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Local Animal Shelter Partners to Hire the Homeless


A dog in a kennel at the Fort Worth Animal Shelter | Image by WFAA

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The Fort Worth Animal Shelter recently found a unique solution to the challenging problem of having an insufficient number of workers to care for an overwhelming number of animals.

After reaching out to a homeless and vagrant shelter, they created a new program together.

“It literally got to the point I didn’t have supervisors or managers anymore because they were having to clean cages,” said Brandon Bennett, who manages the animal shelter.

He reached out to the Presbyterian Night Shelter, which runs a non-profit employment program called UpSpire.

UpSpire helps homeless and vagrant guests of Presbyterian Night Shelter and others who are unable to find employment. Their goal is to break the cycle of homelessness and unemployment by providing jobs that restore individual dignity.

According to UpSpire’s website, 50% of its participants move into their own housing after four months of employment through the program.

UpSpire was created several years ago when it employed two homeless individuals to pick up litter. Since then, it has expanded to about 100 workers who have worked in a wide variety of jobs.

“These are full-time jobs, [with] full benefits, that help our homeless population get out of homelessness by having employment,” shelter CEO Toby Owen said.

The organization goes further than solely providing work for homeless and vagrant members of the community.

It also hires people who have trouble finding jobs, such as ex-convicts working to re-integrate into society. The two biggest obstacles when seeking employment are homelessness and a criminal record, according to the shelter.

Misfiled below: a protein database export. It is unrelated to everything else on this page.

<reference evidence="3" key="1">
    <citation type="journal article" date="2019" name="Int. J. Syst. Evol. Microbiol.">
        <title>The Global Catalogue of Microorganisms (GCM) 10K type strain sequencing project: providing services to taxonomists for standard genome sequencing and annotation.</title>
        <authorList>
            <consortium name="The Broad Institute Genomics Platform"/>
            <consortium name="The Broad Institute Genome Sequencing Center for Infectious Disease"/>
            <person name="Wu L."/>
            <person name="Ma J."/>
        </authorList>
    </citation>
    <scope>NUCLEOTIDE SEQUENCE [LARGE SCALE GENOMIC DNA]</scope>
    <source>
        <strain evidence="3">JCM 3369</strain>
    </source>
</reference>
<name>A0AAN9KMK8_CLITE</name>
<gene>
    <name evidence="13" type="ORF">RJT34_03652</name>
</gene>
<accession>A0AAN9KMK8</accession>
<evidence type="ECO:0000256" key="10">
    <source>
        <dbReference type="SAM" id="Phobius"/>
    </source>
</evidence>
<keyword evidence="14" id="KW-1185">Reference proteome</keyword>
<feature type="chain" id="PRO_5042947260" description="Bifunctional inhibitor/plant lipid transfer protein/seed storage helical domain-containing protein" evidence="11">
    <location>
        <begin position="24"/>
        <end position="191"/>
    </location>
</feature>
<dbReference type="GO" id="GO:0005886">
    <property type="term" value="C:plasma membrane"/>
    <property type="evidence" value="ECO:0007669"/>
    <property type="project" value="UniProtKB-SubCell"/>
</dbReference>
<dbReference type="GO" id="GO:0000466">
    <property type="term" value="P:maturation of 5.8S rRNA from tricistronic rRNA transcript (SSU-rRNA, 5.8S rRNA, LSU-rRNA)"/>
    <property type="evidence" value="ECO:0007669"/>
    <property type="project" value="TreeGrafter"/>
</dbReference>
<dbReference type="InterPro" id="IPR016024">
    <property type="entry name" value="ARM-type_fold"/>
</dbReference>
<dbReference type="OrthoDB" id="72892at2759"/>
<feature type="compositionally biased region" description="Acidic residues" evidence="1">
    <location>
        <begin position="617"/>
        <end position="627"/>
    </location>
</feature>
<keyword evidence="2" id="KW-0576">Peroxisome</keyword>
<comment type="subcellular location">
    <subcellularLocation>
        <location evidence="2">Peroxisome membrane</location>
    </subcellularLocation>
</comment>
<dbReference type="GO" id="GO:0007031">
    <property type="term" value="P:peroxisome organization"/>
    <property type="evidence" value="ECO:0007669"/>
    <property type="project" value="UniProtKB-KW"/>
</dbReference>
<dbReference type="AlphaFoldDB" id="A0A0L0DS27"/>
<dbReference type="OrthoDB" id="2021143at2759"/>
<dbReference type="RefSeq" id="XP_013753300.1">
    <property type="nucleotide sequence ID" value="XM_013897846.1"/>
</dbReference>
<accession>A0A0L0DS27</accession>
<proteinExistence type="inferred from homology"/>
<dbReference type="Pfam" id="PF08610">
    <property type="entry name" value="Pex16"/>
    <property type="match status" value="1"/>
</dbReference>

“Bringing Presbyterian Night Shelter in and their workers has been a godsend,” Bennett said.

The partnership has brought 10 workers into the animal shelter, with plans to add more.

Madison Edmonds has been working at the Fort Worth Animal Shelter through UpSpire for about a year and recently was promoted to supervisor. She earns $16 per hour, plus benefits.

“I like it a lot. I mean, you get to work with animals all day,” she said.

“This program is not just about cleaning kennels,” Bennett said. “It’s about life success, and it’s good to be a part of that.”

Tarrant County has 40 organizations that offer services to the homeless and vagrant population. Still, between January 1 and June 30 of this year, 3,008 people lived on the street or in shelters across the area, according to data from the Tarrant County Homeless Coalition (TCHC).

TCHC found that 4,210 people experienced homelessness or vagrancy during the second quarter of 2022, an increase of 14% compared to the previous quarter. Only 12% of people who experienced homelessness or vagrancy were relocated into housing during this quarter.   

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